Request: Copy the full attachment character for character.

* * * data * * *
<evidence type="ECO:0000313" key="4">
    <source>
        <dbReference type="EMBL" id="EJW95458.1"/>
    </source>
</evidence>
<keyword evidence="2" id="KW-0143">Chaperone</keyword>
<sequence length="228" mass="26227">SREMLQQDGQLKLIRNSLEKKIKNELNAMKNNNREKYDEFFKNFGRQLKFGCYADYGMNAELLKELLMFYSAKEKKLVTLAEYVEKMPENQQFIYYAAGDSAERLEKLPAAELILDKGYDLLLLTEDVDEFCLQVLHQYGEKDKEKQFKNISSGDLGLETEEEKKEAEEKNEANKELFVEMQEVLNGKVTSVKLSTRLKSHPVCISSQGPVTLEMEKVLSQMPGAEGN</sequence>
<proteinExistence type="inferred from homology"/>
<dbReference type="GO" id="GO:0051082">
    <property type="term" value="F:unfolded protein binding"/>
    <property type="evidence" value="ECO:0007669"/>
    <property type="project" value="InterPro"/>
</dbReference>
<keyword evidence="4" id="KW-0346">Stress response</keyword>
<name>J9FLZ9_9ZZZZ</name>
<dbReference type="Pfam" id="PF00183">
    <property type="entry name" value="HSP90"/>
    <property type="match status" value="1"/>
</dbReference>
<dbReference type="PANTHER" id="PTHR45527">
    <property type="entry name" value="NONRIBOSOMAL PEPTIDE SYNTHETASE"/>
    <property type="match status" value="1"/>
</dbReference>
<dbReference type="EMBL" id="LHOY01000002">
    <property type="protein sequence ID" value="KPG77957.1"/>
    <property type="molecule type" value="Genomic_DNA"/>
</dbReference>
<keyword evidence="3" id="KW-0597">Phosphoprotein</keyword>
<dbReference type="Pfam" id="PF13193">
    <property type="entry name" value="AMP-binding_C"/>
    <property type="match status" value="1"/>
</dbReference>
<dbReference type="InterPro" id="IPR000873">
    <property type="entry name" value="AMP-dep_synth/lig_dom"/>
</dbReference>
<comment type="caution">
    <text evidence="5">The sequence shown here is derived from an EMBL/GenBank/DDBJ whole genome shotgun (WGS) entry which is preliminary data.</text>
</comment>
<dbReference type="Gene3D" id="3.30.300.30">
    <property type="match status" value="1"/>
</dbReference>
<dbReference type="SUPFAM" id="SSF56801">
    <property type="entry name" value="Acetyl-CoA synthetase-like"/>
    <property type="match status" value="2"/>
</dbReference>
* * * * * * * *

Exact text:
<evidence type="ECO:0000313" key="4">
    <source>
        <dbReference type="EMBL" id="EJW95458.1"/>
    </source>
</evidence>
<keyword evidence="2" id="KW-0143">Chaperone</keyword>
<sequence length="228" mass="26227">SREMLQQDGQLKLIRNSLEKKIKNELNAMKNNNREKYDEFFKNFGRQLKFGCYADYGMNAELLKELLMFYSAKEKKLVTLAEYVEKMPENQQFIYYAAGDSAERLEKLPAAELILDKGYDLLLLTEDVDEFCLQVLHQYGEKDKEKQFKNISSGDLGLETEEEKKEAEEKNEANKELFVEMQEVLNGKVTSVKLSTRLKSHPVCISSQGPVTLEMEKVLSQMPGAEGN</sequence>
<proteinExistence type="inferred from homology"/>
<dbReference type="GO" id="GO:0051082">
    <property type="term" value="F:unfolded protein binding"/>
    <property type="evidence" value="ECO:0007669"/>
    <property type="project" value="InterPro"/>
</dbReference>
<keyword evidence="4" id="KW-0346">Stress response</keyword>
<name>J9FLZ9_9ZZZZ</name>
<dbReference type="Pfam" id="PF00183">
    <property type="entry name" value="HSP90"/>
    <property type="match status" value="1"/>
</dbReference>
<dbReference type="PANTHER" id="PTHR45527">
    <property type="entry name" value="NONRIBOSOMAL PEPTIDE SYNTHETASE"/>
    <property type="match status" value="1"/>
</dbReference>
<dbReference type="EMBL" id="LHOY01000002">
    <property type="protein sequence ID" value="KPG77957.1"/>
    <property type="molecule type" value="Genomic_DNA"/>
</dbReference>
<keyword evidence="3" id="KW-0597">Phosphoprotein</keyword>
<dbReference type="Pfam" id="PF13193">
    <property type="entry name" value="AMP-binding_C"/>
    <property type="match status" value="1"/>
</dbReference>
<dbReference type="InterPro" id="IPR000873">
    <property type="entry name" value="AMP-dep_synth/lig_dom"/>
</dbReference>
<comment type="caution">
    <text evidence="5">The sequence shown here is derived from an EMBL/GenBank/DDBJ whole genome shotgun (WGS) entry which is preliminary data.</text>
</comment>
<dbReference type="Gene3D" id="3.30.300.30">
    <property type="match status" value="1"/>
</dbReference>
<dbReference type="SUPFAM" id="SSF56801">
    <property type="entry name" value="Acetyl-CoA synthetase-like"/>
    <property type="match status" value="2"/>
</dbReference>